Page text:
- The CDC adopted a recommendation from its Advisory Committee on Immunization Practices to clear Covid booster shots for people with weak immune systems.
- The decision follows the FDA's approval Thursday of the booster shots for immunocompromised patients.
- With both agencies' OK, booster doses could start being administered immediately.
The Centers for Disease Control and Prevention gave final approval Friday to start administering Covid-19 booster shots to Pfizer and Moderna vaccine recipients hours after a key panel unanimously voted to endorse third doses for immunocompromised Americans.
"At a time when the Delta variant is surging, an additional vaccine dose for some people with weakened immune systems could help prevent serious and possibly life-threatening COVID-19 cases within this population," CDC Director Dr. Rochelle Walensky said in a statement.
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The CDC's decision and recommendation by the Advisory Committee on Immunization Practices followed the Food and Drug Administration's approval late Thursday of the booster shots for immunocompromised patients. With both agencies' OK, booster doses could start being administered immediately.
"Over the past almost year and a half I have taken care of many patients with life threatening disease, and including deadly disease, and even after a vaccination" who are immunocompromised, Dr. Camille Nelson Kotton, a transplant and infectious disease specialist at Massachusetts General Hospital, told the panel in strongly supporting boosters for patients with weak immune systems. "They're just suffering from a lack of good vaccine protection, we know that vaccine efficacy is diminished in this population."
The FDA's approval cleared third doses of Pfizer and Moderna vaccines for "solid organ transplant recipients or those who are diagnosed with conditions that are considered to have an equivalent level of immunocompromise."
"Emerging data suggest some people with moderately to severely compromised immune systems do not always build the same level of immunity compared to people who are not immunocompromised," Walensky said. "While people who are immunocompromised make up about 3% of the U.S. adult population, they are especially vulnerable to COVID-19 because they are more at risk of serious, prolonged illness."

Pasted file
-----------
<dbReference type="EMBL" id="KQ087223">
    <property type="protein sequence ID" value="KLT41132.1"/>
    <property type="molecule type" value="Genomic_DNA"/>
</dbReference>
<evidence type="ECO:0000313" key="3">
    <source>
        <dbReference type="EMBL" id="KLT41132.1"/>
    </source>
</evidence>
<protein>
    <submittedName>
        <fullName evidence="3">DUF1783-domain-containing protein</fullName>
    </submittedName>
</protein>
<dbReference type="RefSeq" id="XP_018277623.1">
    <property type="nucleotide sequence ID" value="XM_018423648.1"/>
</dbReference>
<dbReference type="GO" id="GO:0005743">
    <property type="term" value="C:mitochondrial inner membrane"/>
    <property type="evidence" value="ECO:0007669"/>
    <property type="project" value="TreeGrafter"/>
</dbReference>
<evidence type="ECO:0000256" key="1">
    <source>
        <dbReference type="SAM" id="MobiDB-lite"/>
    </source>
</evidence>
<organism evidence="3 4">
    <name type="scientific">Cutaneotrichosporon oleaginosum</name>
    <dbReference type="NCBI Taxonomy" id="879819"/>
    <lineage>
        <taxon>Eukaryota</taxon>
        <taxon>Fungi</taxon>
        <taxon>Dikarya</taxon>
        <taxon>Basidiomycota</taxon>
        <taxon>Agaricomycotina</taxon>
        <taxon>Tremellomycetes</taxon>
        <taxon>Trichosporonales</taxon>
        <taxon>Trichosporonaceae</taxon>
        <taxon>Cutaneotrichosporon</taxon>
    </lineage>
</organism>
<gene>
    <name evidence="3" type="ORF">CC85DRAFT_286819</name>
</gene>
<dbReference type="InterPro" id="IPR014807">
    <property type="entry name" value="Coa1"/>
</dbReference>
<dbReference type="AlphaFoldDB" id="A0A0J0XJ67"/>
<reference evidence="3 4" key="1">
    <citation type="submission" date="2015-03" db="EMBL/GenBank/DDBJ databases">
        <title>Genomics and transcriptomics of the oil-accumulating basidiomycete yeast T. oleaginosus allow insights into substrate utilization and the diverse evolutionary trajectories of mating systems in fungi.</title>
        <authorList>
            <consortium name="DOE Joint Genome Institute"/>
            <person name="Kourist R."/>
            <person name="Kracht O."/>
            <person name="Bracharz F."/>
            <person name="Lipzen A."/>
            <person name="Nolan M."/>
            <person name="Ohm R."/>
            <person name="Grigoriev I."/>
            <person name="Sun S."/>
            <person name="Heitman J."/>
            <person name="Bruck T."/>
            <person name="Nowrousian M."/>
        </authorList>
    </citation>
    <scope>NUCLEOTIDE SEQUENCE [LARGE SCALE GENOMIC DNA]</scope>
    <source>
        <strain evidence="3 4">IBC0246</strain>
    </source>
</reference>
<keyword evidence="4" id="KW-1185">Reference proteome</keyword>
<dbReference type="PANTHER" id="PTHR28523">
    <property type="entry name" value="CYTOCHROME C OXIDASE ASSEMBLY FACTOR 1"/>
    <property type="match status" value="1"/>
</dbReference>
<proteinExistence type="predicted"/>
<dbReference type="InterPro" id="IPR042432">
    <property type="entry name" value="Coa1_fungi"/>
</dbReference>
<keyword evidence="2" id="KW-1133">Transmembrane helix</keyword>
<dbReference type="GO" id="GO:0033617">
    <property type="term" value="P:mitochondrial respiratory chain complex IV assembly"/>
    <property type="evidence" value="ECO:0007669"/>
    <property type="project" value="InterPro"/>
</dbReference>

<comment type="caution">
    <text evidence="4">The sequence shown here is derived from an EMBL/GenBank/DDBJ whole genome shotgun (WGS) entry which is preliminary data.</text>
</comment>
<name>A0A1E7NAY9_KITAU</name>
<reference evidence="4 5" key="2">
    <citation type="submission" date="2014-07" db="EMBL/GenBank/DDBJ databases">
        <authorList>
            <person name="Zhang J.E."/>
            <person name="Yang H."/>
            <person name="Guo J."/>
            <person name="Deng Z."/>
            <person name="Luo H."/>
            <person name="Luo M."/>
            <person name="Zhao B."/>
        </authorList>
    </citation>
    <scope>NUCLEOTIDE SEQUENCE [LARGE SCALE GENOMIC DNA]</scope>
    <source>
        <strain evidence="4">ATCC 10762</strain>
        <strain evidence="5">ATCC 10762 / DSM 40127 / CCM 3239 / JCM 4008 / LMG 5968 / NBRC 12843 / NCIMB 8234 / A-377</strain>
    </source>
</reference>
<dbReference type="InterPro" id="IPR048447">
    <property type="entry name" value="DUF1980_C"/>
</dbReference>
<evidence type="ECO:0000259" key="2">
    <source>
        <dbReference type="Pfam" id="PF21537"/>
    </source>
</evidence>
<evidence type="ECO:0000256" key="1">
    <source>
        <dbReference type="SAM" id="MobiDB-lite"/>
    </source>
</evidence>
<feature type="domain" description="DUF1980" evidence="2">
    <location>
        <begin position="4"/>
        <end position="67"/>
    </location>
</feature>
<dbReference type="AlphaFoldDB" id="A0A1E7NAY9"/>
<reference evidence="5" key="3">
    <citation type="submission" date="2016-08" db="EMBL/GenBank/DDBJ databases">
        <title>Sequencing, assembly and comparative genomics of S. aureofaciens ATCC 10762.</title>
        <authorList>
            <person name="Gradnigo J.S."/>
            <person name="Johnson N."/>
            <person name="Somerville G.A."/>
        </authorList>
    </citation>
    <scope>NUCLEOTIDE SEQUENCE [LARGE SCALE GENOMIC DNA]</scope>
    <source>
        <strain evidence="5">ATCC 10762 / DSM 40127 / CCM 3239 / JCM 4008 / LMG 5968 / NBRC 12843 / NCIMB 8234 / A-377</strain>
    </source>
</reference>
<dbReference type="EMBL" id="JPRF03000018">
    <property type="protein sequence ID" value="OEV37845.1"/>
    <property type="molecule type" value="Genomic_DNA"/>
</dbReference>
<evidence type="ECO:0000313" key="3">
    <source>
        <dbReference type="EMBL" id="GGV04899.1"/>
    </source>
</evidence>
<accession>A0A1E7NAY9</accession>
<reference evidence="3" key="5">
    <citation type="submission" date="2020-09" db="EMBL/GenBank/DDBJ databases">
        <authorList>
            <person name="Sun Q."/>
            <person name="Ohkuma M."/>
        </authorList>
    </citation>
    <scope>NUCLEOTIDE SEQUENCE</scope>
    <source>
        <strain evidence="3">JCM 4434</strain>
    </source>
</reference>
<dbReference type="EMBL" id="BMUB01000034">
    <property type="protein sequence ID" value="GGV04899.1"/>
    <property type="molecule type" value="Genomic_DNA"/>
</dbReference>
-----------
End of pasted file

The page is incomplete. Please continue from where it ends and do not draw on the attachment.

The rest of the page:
The agencies didn't clear boosters for other fully vaccinated individuals or for recipients of Johnson & Johnson's vaccine manufactured under its Janssen vaccine division.
"Currently there are not data to support the use of an additional mRNA COVID-19 vaccine dose after a primary Janssen Covid-19 vaccine in immunocompromised people. FDA and CDC are actively working to provide guidance on this issue," the CDC's Dr. Neela Goswami wrote in her presentation to ACIP.
The CDC recommended a third dose for vulnerable Americans 28 days or more after completing the initial two rounds of shots. Booster doses are also recommended for cancer patients and HIV patients after data showed that immune responses after the initial two doses in those patients did not provide adequate protection against Covid-19 and its variants.
The extra shots were recommended for Pfizer recipients who are 12 or older and Moderna recipients who are 18 and older. The Advisory Committee on Immunization Practices said it would revisit the shots for younger Moderna recipients after the FDA clears the shots for kids.
Immunocompromised patients make up roughly 2.7% of the U.S. adult population and 44% of hospitalized breakthrough infections, where someone gets infected even after they've been fully vaccinated.
Studies suggest that a third vaccine dose might help patients whose immune systems don't respond as well to a first or second dose. Five small studies cited by the CDC showed that 11% to 80% of people with weakened immune systems didn't have detectable antibodies to fight Covid after two shots.
Among immunosuppressed patients who had no detectable antibody response, 33% to 50% developed an antibody response after receiving an additional dose, according to the CDC.
Vulnerable patients are also more likely to experience prolonged Covid infections, the panel said. Data also suggests they are likely to shed more virus and potentially infect more people than those who are not immunocompromised.
Early data from small studies of the effects of booster doses in immunocompromised patients didn't show any severe adverse effects from a third shot of an mRNA vaccine and symptoms beyond those already identified after the initial two-dose regimen.
Several countries including Israel, the Dominican Republic, France, the United Kingdom and Germany have either already begun administering booster doses of Covid-19 vaccines or are considering it.
Immunocompromised patients who receive a third dose should still wear a mask and social distance, the panel said.
Survey data from hesitant immunocompromised patients indicate that many are still worried about side effects from the vaccines and the speed in which the shots were developed as well as general distrust of the vaccines, according to a panel presentation by the CDC's Dr. Kathleen Dooling.
About 10% of immunocompromised patients say they will "definitely not" be receiving a Covid vaccine, another 9% say they are "unsure" or will "probably not" receive a shot and 44% said they "definitely will" receive a vaccine. Those who are hesitant tend to be younger, part of an ethnic or racial minority or female.